The Nervous System
Lesson 9, Page 4 of 19

Nerve cells that have a sheath of Schwann cells around their axons, for insulation and faster conduction, are known as myelinated nerves.

The Propagation of a Nerve Impulse

Like the other cells of the body neurons contain charged ions including potassium, sodium and chlorine. Potassium and sodium are positively charged ions whereas chlorine is a negatively charged ion. Unlike most other cells, neurons are able to depolarize, creating a nerve impulse, by rapidly changing the concentration of ions inside the cell relative to the outside of the cell.

When at rest a neuron is polarized—that is, it has a negative charge on the inside of the cell relative to the outside of the cell. This is because it has a higher concentration of negatively charged ions on the inside. When stimulated, the nerve cell membrane becomes permeable to sodium ions, which rush in temporarily causing a positive charge to build up on the inside relative to the outside. For a short time afterward, referred to as the "refractory period," the nerve cell is unable to "fire" again. A mechanism in its cell membrane has to "pump" the sodium ions back out again, restoring the negative charge and the "action potential" to the cell. Once the action potential is restored the neuron is ready to transmit the next nerve impulse. This all takes place in a very short period of time, measured in microseconds, as a single nerve cell can fire hundreds of times during a single second.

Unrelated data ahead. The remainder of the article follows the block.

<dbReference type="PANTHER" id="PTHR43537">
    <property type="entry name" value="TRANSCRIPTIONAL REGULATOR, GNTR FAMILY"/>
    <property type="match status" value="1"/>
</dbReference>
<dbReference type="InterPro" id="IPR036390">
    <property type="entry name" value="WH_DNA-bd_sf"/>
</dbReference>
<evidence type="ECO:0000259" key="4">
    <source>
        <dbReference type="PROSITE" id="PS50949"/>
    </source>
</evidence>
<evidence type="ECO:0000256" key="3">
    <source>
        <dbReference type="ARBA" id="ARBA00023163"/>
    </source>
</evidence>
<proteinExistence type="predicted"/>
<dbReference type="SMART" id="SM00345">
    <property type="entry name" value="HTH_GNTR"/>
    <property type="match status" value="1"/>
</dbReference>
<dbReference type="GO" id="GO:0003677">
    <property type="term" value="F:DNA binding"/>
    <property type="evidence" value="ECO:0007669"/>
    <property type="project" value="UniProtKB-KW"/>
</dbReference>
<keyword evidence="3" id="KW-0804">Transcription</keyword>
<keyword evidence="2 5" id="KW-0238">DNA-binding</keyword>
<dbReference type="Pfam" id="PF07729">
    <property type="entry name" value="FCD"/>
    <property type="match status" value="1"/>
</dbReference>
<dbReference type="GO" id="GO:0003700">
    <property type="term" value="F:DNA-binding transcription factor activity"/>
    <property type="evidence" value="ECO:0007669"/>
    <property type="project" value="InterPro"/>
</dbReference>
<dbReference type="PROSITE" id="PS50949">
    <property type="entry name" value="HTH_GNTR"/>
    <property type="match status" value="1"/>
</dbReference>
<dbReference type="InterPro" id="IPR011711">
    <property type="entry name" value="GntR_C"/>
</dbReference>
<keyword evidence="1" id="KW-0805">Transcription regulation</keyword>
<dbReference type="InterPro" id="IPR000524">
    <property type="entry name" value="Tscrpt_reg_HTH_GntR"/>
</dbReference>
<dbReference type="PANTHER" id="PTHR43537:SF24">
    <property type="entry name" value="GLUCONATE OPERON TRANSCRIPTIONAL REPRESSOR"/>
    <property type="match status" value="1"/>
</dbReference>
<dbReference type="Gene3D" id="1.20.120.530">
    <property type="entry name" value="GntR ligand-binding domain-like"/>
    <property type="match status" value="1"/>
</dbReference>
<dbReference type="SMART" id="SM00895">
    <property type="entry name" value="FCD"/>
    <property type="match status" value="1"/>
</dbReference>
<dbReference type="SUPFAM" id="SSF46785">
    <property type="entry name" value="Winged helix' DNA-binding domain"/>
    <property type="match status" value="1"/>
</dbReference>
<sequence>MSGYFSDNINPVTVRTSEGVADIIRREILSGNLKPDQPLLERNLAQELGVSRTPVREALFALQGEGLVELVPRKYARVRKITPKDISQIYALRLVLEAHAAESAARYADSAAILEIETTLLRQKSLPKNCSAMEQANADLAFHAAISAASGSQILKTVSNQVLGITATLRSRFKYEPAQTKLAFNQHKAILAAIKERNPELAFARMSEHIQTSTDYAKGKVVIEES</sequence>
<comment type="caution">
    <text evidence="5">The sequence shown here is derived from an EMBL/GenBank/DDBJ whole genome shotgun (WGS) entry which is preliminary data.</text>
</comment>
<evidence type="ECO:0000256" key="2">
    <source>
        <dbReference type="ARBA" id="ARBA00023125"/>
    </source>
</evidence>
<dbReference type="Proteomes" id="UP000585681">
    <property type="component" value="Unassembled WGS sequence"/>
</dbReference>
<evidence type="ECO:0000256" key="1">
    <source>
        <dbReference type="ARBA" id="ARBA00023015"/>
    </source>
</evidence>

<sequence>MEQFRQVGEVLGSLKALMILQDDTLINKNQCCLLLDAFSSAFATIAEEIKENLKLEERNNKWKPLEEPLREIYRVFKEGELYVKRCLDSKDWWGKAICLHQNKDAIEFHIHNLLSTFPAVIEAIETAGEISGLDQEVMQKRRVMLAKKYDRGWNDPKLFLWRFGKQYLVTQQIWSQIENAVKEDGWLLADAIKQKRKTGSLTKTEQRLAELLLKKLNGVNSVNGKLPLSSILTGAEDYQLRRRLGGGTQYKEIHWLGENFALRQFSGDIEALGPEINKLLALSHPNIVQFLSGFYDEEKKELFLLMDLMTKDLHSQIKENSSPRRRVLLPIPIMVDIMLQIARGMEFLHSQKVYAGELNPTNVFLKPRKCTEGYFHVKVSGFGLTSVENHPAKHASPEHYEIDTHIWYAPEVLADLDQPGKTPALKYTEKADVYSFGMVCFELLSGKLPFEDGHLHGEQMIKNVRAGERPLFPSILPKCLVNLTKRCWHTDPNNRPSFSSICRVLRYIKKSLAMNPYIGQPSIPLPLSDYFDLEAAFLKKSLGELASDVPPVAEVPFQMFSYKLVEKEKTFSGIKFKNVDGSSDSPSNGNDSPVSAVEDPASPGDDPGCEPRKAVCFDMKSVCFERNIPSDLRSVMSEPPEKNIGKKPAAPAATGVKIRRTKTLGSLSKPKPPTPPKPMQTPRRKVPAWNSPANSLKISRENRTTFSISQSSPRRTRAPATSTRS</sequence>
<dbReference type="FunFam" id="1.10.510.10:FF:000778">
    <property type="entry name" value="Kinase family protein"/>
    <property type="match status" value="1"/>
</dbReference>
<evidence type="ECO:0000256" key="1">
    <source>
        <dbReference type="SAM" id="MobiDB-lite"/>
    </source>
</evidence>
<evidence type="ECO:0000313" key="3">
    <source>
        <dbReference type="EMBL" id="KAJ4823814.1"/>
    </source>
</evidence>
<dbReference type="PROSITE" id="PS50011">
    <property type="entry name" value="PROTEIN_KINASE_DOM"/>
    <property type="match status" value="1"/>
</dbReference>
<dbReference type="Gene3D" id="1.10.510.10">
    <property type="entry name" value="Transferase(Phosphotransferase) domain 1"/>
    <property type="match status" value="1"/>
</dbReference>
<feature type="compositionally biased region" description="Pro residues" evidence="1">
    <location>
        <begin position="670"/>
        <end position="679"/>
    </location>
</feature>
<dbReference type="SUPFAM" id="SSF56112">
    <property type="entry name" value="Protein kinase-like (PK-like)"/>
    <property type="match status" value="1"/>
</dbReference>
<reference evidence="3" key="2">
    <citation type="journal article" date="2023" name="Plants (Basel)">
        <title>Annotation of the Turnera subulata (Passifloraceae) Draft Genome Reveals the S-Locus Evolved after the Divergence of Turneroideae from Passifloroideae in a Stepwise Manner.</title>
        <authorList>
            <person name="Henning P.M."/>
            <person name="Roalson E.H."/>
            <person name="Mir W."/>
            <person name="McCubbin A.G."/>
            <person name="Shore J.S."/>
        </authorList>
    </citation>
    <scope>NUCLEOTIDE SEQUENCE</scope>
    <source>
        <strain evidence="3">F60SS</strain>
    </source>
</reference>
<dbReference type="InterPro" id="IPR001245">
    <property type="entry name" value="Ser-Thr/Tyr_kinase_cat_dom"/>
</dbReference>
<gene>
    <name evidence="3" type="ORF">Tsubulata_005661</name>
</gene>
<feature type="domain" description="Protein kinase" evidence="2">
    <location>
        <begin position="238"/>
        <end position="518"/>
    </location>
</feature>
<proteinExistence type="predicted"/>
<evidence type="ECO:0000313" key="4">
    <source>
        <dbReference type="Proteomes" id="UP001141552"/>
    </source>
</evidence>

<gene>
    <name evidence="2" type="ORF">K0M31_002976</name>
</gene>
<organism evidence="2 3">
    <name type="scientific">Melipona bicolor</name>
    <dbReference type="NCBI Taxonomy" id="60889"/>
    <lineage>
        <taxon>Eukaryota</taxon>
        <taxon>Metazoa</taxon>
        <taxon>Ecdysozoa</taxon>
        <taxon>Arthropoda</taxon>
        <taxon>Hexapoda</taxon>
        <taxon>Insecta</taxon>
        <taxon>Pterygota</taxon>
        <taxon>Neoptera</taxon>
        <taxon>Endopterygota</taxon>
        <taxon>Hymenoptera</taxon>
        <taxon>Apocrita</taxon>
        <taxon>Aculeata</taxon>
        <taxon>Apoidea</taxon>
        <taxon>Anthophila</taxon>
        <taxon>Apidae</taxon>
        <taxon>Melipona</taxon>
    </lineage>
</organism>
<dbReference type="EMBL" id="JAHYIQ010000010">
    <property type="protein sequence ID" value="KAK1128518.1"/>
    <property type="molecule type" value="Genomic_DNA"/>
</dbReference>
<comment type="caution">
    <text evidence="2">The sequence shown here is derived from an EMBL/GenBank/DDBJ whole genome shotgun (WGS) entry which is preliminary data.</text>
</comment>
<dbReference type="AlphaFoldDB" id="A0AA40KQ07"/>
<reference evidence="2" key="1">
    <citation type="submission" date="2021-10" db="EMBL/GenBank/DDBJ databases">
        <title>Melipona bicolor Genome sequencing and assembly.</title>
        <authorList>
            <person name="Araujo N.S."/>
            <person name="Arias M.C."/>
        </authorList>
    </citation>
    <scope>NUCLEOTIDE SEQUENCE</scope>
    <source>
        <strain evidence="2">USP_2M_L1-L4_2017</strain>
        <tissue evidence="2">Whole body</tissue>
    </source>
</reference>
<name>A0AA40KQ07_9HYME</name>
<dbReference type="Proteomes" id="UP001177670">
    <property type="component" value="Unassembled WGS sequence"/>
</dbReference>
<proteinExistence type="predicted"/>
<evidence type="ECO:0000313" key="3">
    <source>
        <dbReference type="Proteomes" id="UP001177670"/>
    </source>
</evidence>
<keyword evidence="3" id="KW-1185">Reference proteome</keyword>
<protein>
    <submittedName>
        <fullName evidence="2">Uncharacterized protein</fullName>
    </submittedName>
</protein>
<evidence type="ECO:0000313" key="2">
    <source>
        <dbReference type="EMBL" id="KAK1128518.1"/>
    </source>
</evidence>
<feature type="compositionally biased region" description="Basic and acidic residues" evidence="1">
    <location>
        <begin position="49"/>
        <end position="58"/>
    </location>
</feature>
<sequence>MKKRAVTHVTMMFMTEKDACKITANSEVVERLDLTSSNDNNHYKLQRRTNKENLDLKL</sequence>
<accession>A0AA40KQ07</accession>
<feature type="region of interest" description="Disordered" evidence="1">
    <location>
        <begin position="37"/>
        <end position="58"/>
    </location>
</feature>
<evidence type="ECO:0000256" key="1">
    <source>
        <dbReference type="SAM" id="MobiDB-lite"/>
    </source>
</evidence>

The characteristic of nerve cells which sets them apart from the other cells of the body, and which allows them to transmit signals, is their ability to ________.

conduct electricity

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